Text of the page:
The Second Amendment of the U.S Constitution actually contains the words ” a well regulated militia” the amendment’s purpose was to ensure that the citizens of the new country would have the ability to defend themselves from tyranny by the new government. It was not designed to ensure every citizen’s right to keep an m-16  in the hall closet, or to collect enough firepower to turn a US street into downtown Beirut. It also has to be pointed out that the amendment was written when the height of firearm technology was the musket. The framers of the constitution never envisioned a world where one man could devastate an entire building in minutes, they couldn’t have.  Should we perhaps look at this “right” through the lens of it’s modern effects? Should we not ask ourselves if the cost of this “right” is too high?

Am I saying ban all firearms? No, I’m not. What I’m asking is why does any civilian need more than a handgun? Or at most a hunting rifle? Why does anyone need more than say two guns maximum? Why is it easier to buy ammunition than it is to board an airplane? Why doesn’t a firearms licensing require at the least an annual mandatory psychological examination? Why, if you’re going to be granted the ability to carry a weapon, shouldn’t you have to demonstrate regularly that you’re capable, knowledgeable  responsible, and sane enough to be trusted with that privilege?

As for the “guns don’t kill people, people kill people” argument, absolutely true. I agree. If every gun on the planet disappeared tomorrow there would still be stabbings,  bludgeonings, poisonings, and any number of other forms of one human killing another. However,  does anyone honestly think that if we limited the number of guns, or more realistically the number of bullets in the world, that the number of violent deaths wouldn’t drastically decrease? Does anyone think the death toll today would have been near as high if a twenty four year old man with a cavalry saber had burst into a grade school? Of course people kill people, but it’s a bunch easier to do when you’ve just got to reach out for your semi-automatic, squeeze the trigger and spray a room.

It should be harder to get a weapons license, harder to keep that license, harder to get a gun, and easier to  track a bullet. The simple fact of the matter is that most citizens have absolutely no need to be armed. The war is over, the red coats aren’t coming, and while I understand defending your rights I also understand that the “right” to bear arms shouldn’t be a right. “Rights” are for everyone and clearly not everyone should have a gun. Gun ownership should be a privilege, a privilege that has to be constantly earned by those who would have it. How many times are we going to wake up to the news that a lone lunatic has decimated a structure full of people before we come to the conclusion that this power needs to be regulated and controlled much more tightly than it is?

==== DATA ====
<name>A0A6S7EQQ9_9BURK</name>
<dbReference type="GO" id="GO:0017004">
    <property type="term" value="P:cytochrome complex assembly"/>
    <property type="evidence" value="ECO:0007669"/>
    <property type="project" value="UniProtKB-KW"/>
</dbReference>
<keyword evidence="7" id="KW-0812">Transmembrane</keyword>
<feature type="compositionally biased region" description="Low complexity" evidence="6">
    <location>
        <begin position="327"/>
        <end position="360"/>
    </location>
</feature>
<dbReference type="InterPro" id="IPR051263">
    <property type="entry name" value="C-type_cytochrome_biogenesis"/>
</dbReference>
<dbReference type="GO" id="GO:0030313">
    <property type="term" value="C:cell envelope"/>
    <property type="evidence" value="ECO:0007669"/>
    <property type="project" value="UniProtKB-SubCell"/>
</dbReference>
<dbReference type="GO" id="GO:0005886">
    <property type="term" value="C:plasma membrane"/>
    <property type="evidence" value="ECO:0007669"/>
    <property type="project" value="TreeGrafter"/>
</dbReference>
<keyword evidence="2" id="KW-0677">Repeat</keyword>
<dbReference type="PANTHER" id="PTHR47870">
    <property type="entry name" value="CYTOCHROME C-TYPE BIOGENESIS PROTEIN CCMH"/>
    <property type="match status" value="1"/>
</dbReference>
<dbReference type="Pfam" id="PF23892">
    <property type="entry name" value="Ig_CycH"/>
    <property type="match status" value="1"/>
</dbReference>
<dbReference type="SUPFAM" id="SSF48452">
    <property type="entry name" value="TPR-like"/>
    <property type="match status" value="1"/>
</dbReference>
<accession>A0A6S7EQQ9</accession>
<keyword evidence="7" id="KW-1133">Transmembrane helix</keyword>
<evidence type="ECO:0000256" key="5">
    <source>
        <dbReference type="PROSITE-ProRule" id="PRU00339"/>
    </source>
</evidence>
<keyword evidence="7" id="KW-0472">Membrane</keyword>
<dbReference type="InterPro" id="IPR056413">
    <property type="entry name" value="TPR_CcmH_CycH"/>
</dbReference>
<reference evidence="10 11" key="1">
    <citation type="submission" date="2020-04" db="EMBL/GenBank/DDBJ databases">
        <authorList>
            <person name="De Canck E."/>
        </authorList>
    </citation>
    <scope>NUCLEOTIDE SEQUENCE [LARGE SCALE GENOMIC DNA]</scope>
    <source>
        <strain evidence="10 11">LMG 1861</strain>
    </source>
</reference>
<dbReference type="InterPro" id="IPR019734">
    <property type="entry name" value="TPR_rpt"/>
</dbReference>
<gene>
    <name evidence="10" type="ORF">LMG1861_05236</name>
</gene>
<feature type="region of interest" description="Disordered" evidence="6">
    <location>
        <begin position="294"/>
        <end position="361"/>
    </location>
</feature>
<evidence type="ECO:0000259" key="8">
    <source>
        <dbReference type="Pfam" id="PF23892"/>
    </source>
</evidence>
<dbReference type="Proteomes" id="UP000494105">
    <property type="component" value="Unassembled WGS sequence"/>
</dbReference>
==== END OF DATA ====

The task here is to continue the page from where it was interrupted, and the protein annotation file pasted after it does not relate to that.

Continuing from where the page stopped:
I apologize, I know this is not my usual subject matter but it feels connected to me. For me it’s all about looking at what’s in front of you rationally,  and trying to understand not just what happened but why that is what happened. It’s about looking at reality as it is, not as we would have it be and perhaps most importantly it’s about  discarding outdated ideas, traditions, and even “rights” when they don’t fit the realities of life any more.  As I see it today twenty six people died because we haven’t adapted to the changing realities of the world fast enough. It hurts me that it’s so, and it breaks my heart that this time it had to be our children that suffered the consequences of our failure to evolve. My heart felt regrets to the victims of today’s insanity. I’m sorry.